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PTSD and Relationships

September 22, 2017 Articles
man covering his face with his hands

Post-traumatic stress disorder (PTSD) is a serious and in some cases life-threatening disorder characterized by re-experiencing traumatic events, changes in mood, severe anxiety, avoidance of triggers and intrusive memories. PTSD therapy may include medications and psychotherapy aimed at staying present and managing your symptoms. But for the spouse or partner of a person suffering from PTSD, the challenges of maintaining a relationship can feel overwhelming.

PTSD can impact intimate relationships in the following ways:

  • Intimacy itself may be a trigger. For rape survivors, sexual intimacy may be a trigger for intrusive memories or re-experiencing the event.
  • Medications that help ease other PTSD symptoms may diminish libido or impact sexual performance. Ask your doctor or pharmacist about any sexual side effects for all your medications.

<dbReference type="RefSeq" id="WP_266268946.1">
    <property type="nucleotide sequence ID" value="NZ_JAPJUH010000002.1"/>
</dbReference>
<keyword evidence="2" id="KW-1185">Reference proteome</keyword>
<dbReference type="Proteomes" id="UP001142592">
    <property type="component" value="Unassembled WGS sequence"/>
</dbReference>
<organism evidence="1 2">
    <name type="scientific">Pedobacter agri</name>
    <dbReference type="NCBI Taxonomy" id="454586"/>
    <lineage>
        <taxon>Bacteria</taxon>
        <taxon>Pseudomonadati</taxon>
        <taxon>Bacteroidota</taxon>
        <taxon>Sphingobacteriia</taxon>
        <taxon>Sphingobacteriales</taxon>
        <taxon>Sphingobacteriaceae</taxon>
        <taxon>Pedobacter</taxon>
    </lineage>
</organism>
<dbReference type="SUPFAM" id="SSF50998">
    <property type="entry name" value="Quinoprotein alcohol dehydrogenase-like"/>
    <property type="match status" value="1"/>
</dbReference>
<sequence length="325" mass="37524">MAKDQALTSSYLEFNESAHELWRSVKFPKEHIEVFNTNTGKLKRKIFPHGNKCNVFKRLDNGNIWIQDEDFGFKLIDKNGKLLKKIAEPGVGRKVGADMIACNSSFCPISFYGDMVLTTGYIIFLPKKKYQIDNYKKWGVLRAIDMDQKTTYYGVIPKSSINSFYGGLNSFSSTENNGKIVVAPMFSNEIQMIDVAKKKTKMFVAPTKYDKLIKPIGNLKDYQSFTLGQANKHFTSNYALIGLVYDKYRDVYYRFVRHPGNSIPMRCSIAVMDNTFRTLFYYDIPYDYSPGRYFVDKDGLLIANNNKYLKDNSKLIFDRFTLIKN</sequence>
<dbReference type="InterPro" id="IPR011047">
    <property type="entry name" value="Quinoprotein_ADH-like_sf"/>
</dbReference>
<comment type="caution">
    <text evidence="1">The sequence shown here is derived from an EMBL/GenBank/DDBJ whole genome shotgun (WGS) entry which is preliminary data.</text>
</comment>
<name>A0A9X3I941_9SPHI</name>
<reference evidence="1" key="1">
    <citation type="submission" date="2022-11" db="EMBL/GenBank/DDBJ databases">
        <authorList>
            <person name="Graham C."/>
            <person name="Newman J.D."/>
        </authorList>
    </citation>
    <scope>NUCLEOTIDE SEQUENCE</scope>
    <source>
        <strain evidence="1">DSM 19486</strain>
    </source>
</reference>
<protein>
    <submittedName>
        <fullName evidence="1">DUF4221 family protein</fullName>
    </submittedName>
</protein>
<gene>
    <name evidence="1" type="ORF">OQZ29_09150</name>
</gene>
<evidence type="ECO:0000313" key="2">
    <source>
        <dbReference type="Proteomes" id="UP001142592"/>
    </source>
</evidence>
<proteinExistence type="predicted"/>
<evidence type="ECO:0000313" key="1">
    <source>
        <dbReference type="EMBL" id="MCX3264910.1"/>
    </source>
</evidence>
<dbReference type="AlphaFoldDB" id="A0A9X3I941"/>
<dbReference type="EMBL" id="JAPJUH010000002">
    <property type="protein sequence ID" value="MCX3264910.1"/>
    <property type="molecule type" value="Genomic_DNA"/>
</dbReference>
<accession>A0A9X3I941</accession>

• It is a normal and expected part of PTSD to feel distant and cut off from your partner. You may feel like they cannot understand the traumatic event you experienced, and perhaps that they can no longer understand you. Feeling isolated and alienated from everyone you used to be close to is a difficult but expected symptom of PTSD. Therapy can help with these feelings, but it takes time.
  • Trust and emotional safety are often stumbling blocks in relationships affected by PTSD. Therapy can be very effective in helping reestablish trust and the willingness to be vulnerable but again, this takes some time.
  • PTSD can wreak havoc with sleep. Insomnia is common, and interrupted sleep due to nightmares is also common. Couples may find that sleeping together is difficult, especially if one or both partners need to maintain employment outside the home.
  • Many people suffering from PTSD find that recreational drugs or alcohol dull the worst of the PTSD symptoms. Substance abuse often results from these efforts at self-medication. Substance abuse further complicates treatment and negatively impacts intimacy.

What can you do? Commit to your PTSD therapy and work hard to get better. There are a number of different techniques used to help people heal from trauma. Stick with therapy, and stay positive. A committed partner is one of the most healing and wonderful aspects of life, and as a trauma survivor, no one deserves this love and peace more than you.

http://www.ptsd.va.gov/public/family/ptsd-and-relationships.asp

http://www.mayoclinic.org/diseases-conditions/post-traumatic-stress-disorder/symptoms-causes/dxc-20308550

http://www.ptsdsupport.net/relationships.htm

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